I Corps (Belgium)
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I Corps Belgium
1st Army Corps (~1948)
1st Battle Corps (1948-1951)
1st Army Corps (1951-1995)
Intervention Force (1995~)
1st (BE) Corps insignia.png
Insignia of I Corps
Country Belgium
BranchBelgian army

The 1st Corps of the Belgian Army (French: 1er Corps d'Armée belge), also known as 1 BE Corps, was a Belgian army corps active during World War I[], World War II, and the Cold War.

World War II

During the Belgian Campaign of 1940, it initially held defences at Liège but was forced to retreat by the German XVI Panzer Corps. The Battle of Fort Eben-Emael occurred along the Corps' defensive line. German planners had recognised the need to eliminate Fort Eben-Emael if their army was to break into the interior of Belgium. It decided to deploy airborne forces (Fallschirmjäger) to land inside the fortress perimeter using gliders. Using special explosives and flamethrowers to disable the defences, the Fallschirmjäger then entered the fortress. In the course of the battle, German infantry overcame the defenders of the I Belgian Corps' 7th Infantry Division in 24 hours.[1]

Post-war service

NATO Corps General Defence Plan sector for I (BE) Corps. Just to the north was I (BR) Corps and over the Central Army Group boundary to the south was III (GE) Corps of the German Army
Belgian barracks "Quartier Haelen" at Köln-Junkersdorf, Germany

During the Cold War, it served initially as an army of occupation in Germany and then as part of NATO's Northern Army Group (NORTHAG). The corps headquarters was initially established at Yser Caserne, Lüdenscheid, on 15 October 1946.[2] Lieutenant General Jean-Baptiste Piron took command in November 1946. Corps headquarters moved to Haelen Caserne, Junkersdorf, Lindenthal, Cologne, in 1948.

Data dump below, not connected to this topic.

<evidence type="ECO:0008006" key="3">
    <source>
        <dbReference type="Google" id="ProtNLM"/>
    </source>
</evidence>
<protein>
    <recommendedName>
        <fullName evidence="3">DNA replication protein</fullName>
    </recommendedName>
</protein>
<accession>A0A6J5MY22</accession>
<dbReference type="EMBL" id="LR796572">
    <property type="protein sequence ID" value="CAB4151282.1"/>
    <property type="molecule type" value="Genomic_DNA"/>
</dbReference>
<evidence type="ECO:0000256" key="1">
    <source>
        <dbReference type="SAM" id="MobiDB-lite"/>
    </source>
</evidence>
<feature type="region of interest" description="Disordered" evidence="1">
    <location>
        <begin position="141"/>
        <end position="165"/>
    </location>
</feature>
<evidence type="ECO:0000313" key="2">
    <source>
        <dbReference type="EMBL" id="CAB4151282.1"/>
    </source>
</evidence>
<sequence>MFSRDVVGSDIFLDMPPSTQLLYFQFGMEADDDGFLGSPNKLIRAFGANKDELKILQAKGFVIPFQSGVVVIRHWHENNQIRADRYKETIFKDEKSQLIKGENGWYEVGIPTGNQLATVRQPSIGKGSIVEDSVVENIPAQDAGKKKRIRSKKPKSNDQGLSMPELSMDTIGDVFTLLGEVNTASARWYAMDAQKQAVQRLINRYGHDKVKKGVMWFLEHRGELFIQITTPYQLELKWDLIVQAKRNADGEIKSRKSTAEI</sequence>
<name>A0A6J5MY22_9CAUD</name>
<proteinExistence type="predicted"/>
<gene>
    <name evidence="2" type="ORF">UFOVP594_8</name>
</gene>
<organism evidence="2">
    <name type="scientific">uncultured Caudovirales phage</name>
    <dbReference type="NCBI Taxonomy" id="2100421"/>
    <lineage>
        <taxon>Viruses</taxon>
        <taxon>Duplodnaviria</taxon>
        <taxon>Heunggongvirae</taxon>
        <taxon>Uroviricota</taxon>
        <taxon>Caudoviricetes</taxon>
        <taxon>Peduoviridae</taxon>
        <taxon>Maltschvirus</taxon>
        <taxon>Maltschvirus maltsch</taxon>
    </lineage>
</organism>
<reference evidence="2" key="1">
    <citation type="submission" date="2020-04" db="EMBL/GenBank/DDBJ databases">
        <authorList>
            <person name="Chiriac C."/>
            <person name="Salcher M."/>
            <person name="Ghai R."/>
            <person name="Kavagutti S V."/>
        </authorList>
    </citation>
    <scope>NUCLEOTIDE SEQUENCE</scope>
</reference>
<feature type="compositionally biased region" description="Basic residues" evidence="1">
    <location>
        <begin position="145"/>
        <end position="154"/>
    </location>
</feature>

During Exercise Battle Royal in September 1954, the Corps consisted of 1 (BE) Infantry Division and 16 (BE) Armoured Division with 1 Canadian Brigade and 46 Parachute Brigade (16th Airborne Division (United Kingdom)) under command.[3]

The corps' 14th and 20th artillery battalions were supported by the 4th U.S. Army Field Artillery Detachment. The detachment was co-located with the Belgian battalions, in quarters across the street from the Belgian Houthulst Kaserne, on Langenwiedenweg Strasse, Werl, West Germany.

In 1960 the 1st and 16th divisions were transformed into mechanised divisions of the 'Landcent' type. That year, 1st Division at Bensberg consisted of 1st Infantry Brigade (Siegen), 7th Brigade (Spich), and 18th Armoured Brigade (Euskirchen), and 16th Armoured Division consisted of 17th Armoured Brigade (Duren), 16th Infantry Brigade (Ludenscheid) and 4th Infantry Brigade (Soest).[4]

In 1966 the Belgian Army's active force was mechanised, and the force was reduced to two active-duty two-brigade divisions (in 1985, the 16th in Germany with the 4th Mechanised Brigade at Soest, and the 17th Armoured Brigade at Siegen, and the 1st in Belgium with the 1st Mechanised Brigade at Bourg Leopold and the 7th Mechanised Brigade at Marche, in the Ardennes region.)[5] In 1985 there were also two reserve brigades, the 10th Mechanised and 12th Motorised.

In 1995, the corps merged with the 1st Mechanised Division and Paracommando Brigade to become the "Intervention Force".[6] The corps' HQ was relocated from Germany back into Belgium in 1996.

See also


  1. ^ Belgium, Ministère des Affaires Étrangères 1941, p. 34.
  2. ^ http://www.bps12.de/documents/history.htm, accessed July 2009
  3. ^ Flight, A Battle Royal with an Atomic Accent, 1 October 1954
  4. ^ Les forces belge en Allemagne, accessed September 2009
  5. ^ David Isby and Charles Kamps Jr, 'Armies of NATO's Central Front,' Jane's Publishing Company, 1985, ISBN 0-7106-0341-X, 59, 72
  6. ^ Museum BSD

Further reading

  • David G. Haglund and Olaf Mager (eds), Homeward bound? : allied forces in the new Germany, Westview Press, 1992, ISBN 0-8133-8410-9.

External links

  This article uses material from the Wikipedia page available here. It is released under the Creative Commons Attribution-Share-Alike License 3.0.



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